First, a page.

Pastor Don's Journal Articles
We are in Austria this week, enjoying the mountains, edelweiss flowers, and music of this beautiful land. We have made several visits here over the years of our marriage -- blessed to be able to do it, and blessed by the experience every time. Since our last visit I have been saying that Austria, with its shimmering lakes and rolling meadows, its deep forests and flower-festooned houses, is the most beautiful place in the whole world. Nothing so far has given me reason to change my mind.
Someone has said that the success of any journey is not measured by miles, but by friends. If that is true, then this trip was a success even before we arrived here on Friday morning.
The young couple I sat beside in Dulles airport was heading to Macedonia for their wedding. Nicola is Macedonian, and Makedonka is of that same heritage but a US citizen.They currently live in Fort Wayne, Indiana, and so I told them that their US congressman, Marlin Stutzman, is a good friend of mine. When I mentioned his name they both lit up with smiles.
"It is because of Marlin Stutzman that we are on this flight today," she said.
It seems that their ability to fly to Macedonia was all tied up in legal paperwork and, after spending thousands of dollars trying to get things worked out, it was by no means certain that they would make the wedding next week. Friends and family were already gathering, the church and her gown were ready -- but it was doubtful they could get there. They called Marlin’s office in desperation...and prayed. Within 24 hours his staff had cut through all the red tape and they were on their way!
"Let’s call and thank him," I said, as I reached for my iPhone.
The happy bride was able to personally express her gratitude, and I was happy to be the go-between.
On the long flight across the Atlantic I sat with Krestin and her well-mannered, bilingual young son, Simon, from Vienna. She had lived and worked in Richmond for several years and, like me, was a graduate of VCU. She was a delight to pass the hours with. When the conversation turned to matters of faith she told me that she was "spiritual, but not religious" -- something I hear all the time these days. Still, I tried to share with her the importance of a relationship with Christ apart from religious ritual.
Later, on the 35-minute flight from Vienna to Klagenfurt, I sat beside Lena, a bright and pretty bank employee from Frankfurt, who was traveling with her boyfriend for a holiday in Austria. When I asked her about her faith she told me that she did not believe in God at all. "I believe in myself," she said, but without an ounce of arrogance. "And I believe in my family."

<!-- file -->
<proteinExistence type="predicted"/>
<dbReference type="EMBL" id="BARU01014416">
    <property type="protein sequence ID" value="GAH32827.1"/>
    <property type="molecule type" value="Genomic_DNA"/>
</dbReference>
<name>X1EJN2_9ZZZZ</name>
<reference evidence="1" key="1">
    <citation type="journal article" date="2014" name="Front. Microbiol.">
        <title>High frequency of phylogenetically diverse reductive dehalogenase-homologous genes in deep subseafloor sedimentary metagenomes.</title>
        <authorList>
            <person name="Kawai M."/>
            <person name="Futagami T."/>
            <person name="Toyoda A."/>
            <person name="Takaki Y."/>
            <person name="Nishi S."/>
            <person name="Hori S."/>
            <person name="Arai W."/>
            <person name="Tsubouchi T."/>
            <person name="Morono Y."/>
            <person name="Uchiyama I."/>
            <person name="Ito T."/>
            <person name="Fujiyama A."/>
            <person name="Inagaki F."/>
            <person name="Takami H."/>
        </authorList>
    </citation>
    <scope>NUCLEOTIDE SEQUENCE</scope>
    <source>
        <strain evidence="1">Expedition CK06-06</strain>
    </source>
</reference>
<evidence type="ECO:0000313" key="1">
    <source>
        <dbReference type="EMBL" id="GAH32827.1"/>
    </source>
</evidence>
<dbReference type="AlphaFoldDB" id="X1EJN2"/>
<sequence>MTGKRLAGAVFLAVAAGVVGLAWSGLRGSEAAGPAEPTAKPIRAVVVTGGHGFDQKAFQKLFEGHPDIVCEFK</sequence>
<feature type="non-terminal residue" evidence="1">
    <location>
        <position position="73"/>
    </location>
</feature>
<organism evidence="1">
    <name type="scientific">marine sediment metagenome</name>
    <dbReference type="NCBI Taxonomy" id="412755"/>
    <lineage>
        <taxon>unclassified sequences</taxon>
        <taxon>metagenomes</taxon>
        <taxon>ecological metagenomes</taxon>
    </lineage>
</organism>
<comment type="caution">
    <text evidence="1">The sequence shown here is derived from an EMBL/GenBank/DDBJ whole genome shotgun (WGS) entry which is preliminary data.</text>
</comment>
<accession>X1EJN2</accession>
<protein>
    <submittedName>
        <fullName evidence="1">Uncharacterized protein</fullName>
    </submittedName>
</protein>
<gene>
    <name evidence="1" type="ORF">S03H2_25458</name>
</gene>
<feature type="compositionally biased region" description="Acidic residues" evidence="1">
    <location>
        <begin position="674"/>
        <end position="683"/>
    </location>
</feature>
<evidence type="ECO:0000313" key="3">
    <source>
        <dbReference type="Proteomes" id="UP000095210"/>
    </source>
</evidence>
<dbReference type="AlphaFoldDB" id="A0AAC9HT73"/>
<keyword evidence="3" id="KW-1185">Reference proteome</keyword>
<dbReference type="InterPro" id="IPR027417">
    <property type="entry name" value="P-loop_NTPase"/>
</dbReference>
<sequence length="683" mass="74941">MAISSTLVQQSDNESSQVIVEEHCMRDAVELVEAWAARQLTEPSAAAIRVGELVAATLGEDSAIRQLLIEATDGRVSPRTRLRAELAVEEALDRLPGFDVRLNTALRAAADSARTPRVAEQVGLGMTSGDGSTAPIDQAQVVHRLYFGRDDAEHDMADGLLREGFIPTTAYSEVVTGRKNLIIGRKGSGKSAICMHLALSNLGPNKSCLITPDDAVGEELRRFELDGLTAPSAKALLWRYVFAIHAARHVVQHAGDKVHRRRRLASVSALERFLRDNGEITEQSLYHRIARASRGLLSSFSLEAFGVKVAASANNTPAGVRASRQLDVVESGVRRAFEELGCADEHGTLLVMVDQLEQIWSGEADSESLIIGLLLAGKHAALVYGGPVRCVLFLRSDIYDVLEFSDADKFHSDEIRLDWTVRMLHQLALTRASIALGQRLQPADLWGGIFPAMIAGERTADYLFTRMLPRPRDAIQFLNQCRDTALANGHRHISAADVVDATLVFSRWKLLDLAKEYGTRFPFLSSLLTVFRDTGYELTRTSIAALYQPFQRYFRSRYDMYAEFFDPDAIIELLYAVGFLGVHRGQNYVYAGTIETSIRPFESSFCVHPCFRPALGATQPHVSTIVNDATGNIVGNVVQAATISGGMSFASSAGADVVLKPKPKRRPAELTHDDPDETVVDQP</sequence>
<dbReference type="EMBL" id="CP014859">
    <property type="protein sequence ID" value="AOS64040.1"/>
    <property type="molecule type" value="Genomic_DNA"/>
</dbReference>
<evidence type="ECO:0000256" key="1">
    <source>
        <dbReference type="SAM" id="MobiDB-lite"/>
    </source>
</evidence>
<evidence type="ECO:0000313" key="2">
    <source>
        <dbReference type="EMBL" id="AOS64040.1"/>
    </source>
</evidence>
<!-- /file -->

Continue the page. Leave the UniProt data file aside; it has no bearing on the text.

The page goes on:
She admitted, though, that there are times when a longing arises from deep within. "God has placed eternity in the hearts of people," I explained, quoting Ecclesiastes. And we talked about death, and the possibility of life afterwards. She remembered that her dying grandmother, who did believe in God, had spoken of it in her final moments.
I admired everything about this young woman as we shared that short hop, and I sincerely hope that one day she will come to know Christ for herself.
Christina, our dear friend for the past almost 30 years, greeted us at the Klagenfurt airport and drove us to her home in Rosseg, and it has been one great experience after another since Friday morning. Fighting "jet lag" and occasionally nodding off in the middle of conversations, we have enjoyed the Kirchtag festival in Villach as well as a dinner party with friends we met here on our last visit 4 years ago: Klaudia, Fritz, Gusti, and Rod. We will see still other friends as the week unfolds.
On Sunday morning we were summoned by clanging church bells to worship in the 800-year-old Cathedral of Gurk. It was a Catholic service, and in another language, but still meaningful for us. My old college German, and the familiar hymn tune, helped me identify at least one song that we sang: Now Thank We All Our God. Indeed.
Later that night (after watching the live stream of the service from FBCA at 5PM) we drove up a nearby mountain and enjoyed a concert of Austrian folk music in the clouds at Finkenstein Castle. We had been there before, and it was one our favorite memories. It’s impossible for an American to be in this mountain eyrie without thinking of that music festival scene near the end of The Sound of Music (where the Von Trapps win the contest but make their escape to the border) -- it was so very like it. Quintets and larger groups singing, two young men playing their accordions. The entire audience (except for us) joining in a closing song, hauntingly beautiful. And all the while, nighttime descending and the valley below us turning on its evening lamps.
We are sharing some of our meals these days with Christina’s parents, Rudy and Renate, who live close by. Her father doesn’t say much, not knowing a lot of English, but her mother speaks with such wisdom as we sit beneath the mountains at night. Mark Twain once said that real truth is recognizable as authentic the moment we take note of it. He called it "prodigious noticing" -- when we hear something that is accurate and true, we know it immediately.
Four years ago this woman touched Audrey profoundly as she comforted her over the then very recent death of Audrey’s mother. This time, she spoke of her son, Ruddy, and her young grandchildren, Matthew and Emma, living far away from her in China. As far away to her as Brazil is to us.
"It is alright," she said. "It is their life they must live... And we are still family after all."
And, once again, we heard the truth we needed to hear.